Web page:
Year of compilation: 2001

Site description
The site is located 32 km west of Mooi river, in the foothills of the Drakensberg. Highmoor, a division of the Natal Drakensberg Park (IBA ZA048) bounds it on one side, and the other boundaries abut onto private land. The terrain is almost flat. The vegetation consists of grasslands and wetlands classified as Highland Sourveld. The original grass community has been severely modified by past use as farmland. Permanent wetlands are dominated by Phragmites and Typha, with species of Cyperus, Pycreus and Juncus on the fringes.

Key biodiversity
See Box for key species. The vlei and surrounding grasslands hold Grus carunculatus, Balearica regulorum and Grus paradisea. Botaurus stellaris is regularly recorded, and is a speciality of the vlei, which also holds Circus ranivorus and Ciconia nigra. Neotis denhami, and Tyto capensis frequent the surrounding grasslands.

Non-bird biodiversity: None known to BirdLife International.

Pressure/threats to key biodiversity
The South African Crane Foundation (ZACF) and Mondi Forests established this reserve as the Hlatikulu Crane, Waterfowl and Wetland Sanctuary. The ZACF has a lease that extends until 2020. Initially the ZACF concentrated on rehabilitation of the wetland area. In the past it had been severely impacted by the construction of drains, and by ridge-and-furrow agriculture. These practices interfered with the passage of water through the upper reaches of the western arm of the vlei. Hundreds of damlets have now been built in the furrows, together with three larger dams to raise the water-table. Cranes nesting on adjacent farms now move into these wetlands when not breeding. Subsequently, holding and breeding pens have been set up for captive cranes, as well as rehabilitation facilities for sick or wounded cranes and an education centre. None of the birds held has been taken from the wild; all derive from rescues of injured cranes, or confiscations of cranes illegally held.The main threat to the sanctuary comes from uncontrolled human access, and the accompanying grazing of cattle and snaring practised by a section of a neighbouring community. Stock-grazing, in particular, disturbs the wetland rehabilitation process. In 1996 the sanctuary was declared a national ‘Site of Conservation Significance’ (number 126).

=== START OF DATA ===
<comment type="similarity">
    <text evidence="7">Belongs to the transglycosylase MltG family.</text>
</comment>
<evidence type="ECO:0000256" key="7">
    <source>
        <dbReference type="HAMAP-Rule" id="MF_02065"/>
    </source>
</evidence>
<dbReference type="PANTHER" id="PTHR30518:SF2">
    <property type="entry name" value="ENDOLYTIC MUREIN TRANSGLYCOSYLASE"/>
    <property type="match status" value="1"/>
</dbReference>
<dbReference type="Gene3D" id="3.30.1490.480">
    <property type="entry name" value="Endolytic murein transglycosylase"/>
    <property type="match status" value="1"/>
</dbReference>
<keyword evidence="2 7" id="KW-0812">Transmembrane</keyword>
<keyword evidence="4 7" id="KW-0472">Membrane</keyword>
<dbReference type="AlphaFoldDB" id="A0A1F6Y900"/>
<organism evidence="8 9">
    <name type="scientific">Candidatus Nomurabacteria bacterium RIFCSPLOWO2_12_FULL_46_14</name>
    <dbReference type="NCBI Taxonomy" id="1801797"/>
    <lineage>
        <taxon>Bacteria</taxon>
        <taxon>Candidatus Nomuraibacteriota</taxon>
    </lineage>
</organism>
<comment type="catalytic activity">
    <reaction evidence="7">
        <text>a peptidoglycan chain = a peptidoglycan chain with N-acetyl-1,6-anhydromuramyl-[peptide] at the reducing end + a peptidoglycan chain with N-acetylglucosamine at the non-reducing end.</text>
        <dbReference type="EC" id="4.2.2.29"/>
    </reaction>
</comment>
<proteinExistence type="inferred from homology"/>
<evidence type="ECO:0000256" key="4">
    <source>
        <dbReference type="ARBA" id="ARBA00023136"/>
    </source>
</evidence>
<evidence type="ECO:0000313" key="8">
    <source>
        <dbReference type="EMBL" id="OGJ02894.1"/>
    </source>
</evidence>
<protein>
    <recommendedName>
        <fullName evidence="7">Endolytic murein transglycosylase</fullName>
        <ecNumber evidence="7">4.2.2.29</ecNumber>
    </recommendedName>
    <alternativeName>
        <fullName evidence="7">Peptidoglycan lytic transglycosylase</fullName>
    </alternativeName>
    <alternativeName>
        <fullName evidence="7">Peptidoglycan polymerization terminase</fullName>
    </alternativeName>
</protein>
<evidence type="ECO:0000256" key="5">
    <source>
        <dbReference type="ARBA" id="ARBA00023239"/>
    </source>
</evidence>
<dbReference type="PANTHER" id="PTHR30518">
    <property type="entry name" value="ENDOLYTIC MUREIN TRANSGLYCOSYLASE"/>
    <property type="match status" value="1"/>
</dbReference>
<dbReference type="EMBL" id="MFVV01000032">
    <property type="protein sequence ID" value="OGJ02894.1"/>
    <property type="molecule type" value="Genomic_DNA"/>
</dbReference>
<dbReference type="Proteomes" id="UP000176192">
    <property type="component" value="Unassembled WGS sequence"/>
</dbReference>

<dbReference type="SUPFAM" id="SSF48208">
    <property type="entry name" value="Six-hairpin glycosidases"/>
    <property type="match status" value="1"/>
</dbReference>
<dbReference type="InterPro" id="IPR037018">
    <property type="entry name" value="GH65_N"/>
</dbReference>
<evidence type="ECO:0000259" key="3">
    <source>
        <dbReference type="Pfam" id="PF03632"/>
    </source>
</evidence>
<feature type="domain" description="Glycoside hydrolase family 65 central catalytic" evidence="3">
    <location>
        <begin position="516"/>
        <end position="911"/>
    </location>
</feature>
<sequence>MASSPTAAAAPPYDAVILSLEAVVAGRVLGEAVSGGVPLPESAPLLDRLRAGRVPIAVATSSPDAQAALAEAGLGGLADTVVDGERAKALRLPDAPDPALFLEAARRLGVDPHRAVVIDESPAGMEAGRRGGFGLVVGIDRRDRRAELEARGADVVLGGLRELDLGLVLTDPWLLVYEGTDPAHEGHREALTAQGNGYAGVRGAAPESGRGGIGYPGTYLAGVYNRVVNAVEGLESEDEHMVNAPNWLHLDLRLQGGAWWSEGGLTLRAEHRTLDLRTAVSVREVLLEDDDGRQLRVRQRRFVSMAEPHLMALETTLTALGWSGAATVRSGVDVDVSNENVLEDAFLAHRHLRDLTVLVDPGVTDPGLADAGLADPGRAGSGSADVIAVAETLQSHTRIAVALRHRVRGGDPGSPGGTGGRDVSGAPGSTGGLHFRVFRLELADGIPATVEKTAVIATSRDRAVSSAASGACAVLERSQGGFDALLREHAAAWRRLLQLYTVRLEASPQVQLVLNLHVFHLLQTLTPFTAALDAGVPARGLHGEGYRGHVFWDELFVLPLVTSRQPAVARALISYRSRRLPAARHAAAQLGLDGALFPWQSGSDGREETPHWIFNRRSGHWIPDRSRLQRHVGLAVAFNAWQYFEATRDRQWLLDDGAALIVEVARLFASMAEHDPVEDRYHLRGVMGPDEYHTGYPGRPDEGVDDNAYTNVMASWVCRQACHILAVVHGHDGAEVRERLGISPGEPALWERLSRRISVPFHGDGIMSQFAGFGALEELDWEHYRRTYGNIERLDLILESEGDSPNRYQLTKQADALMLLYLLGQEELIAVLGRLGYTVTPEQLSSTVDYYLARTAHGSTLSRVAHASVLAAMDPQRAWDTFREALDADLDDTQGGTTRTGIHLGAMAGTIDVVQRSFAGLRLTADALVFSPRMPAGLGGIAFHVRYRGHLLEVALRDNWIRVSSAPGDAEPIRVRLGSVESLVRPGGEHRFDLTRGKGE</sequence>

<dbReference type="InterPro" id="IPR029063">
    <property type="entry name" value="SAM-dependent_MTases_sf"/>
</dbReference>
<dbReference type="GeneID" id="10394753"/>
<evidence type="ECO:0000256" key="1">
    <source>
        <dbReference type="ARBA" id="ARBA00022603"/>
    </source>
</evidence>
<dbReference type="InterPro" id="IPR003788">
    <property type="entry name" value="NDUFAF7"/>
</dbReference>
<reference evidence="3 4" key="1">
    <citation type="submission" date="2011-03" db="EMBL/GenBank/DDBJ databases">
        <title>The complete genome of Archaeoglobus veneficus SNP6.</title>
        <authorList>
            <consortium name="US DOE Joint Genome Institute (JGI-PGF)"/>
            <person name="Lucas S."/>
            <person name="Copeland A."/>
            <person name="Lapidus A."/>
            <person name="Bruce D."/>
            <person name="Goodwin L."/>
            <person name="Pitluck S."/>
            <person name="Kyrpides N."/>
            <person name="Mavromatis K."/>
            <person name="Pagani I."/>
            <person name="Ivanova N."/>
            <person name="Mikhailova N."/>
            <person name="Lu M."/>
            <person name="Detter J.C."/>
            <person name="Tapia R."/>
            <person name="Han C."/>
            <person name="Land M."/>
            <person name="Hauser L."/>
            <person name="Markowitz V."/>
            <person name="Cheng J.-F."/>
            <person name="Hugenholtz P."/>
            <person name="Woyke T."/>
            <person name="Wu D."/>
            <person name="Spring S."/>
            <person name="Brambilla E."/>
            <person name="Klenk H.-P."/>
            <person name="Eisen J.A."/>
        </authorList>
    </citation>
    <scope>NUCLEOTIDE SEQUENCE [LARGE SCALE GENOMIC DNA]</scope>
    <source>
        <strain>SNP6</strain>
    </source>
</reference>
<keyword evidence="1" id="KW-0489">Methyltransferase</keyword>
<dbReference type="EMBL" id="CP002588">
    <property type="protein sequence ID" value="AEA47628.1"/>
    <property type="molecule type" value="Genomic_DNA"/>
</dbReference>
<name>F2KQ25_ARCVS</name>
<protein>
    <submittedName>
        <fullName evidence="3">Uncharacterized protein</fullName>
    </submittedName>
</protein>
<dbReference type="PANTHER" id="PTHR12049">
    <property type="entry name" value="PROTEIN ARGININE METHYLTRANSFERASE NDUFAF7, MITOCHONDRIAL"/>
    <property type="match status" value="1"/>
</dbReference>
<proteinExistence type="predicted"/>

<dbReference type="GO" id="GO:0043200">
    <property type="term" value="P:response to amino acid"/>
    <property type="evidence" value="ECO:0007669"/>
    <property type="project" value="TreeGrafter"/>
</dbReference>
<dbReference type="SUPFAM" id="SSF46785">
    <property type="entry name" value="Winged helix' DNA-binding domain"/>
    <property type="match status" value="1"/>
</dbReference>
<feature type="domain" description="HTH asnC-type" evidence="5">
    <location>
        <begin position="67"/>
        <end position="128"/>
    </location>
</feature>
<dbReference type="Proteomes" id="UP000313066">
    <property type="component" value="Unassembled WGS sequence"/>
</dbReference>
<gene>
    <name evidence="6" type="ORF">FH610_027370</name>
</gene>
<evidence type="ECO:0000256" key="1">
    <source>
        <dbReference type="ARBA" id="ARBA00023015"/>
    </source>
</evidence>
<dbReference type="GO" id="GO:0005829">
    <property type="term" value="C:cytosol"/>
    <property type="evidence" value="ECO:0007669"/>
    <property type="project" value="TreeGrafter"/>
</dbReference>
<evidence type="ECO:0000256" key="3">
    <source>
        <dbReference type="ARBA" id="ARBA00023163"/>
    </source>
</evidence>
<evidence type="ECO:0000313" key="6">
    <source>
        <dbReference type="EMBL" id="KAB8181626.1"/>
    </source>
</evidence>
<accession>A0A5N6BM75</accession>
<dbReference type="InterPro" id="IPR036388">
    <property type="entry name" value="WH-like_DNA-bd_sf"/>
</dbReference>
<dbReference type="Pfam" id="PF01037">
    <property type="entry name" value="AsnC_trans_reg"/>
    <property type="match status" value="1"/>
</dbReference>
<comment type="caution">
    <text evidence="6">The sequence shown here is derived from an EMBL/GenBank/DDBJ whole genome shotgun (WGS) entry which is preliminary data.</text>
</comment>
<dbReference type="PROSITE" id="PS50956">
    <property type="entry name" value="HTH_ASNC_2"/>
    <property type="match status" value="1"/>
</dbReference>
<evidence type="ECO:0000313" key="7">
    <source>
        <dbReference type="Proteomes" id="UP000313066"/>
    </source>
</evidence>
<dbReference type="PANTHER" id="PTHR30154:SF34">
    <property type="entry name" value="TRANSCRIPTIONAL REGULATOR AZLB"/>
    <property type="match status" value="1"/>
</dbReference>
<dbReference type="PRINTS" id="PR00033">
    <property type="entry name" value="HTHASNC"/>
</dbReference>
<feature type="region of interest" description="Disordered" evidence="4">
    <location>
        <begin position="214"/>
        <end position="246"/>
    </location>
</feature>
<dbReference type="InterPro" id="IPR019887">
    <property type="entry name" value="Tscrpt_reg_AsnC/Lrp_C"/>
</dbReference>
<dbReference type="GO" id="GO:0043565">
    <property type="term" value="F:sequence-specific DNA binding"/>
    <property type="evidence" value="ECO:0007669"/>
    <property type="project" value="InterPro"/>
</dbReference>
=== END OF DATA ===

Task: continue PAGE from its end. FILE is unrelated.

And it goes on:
Recommended citation
BirdLife International (2019) Important Bird Areas factsheet: Hlatikulu. Downloaded from on 21/05/2019.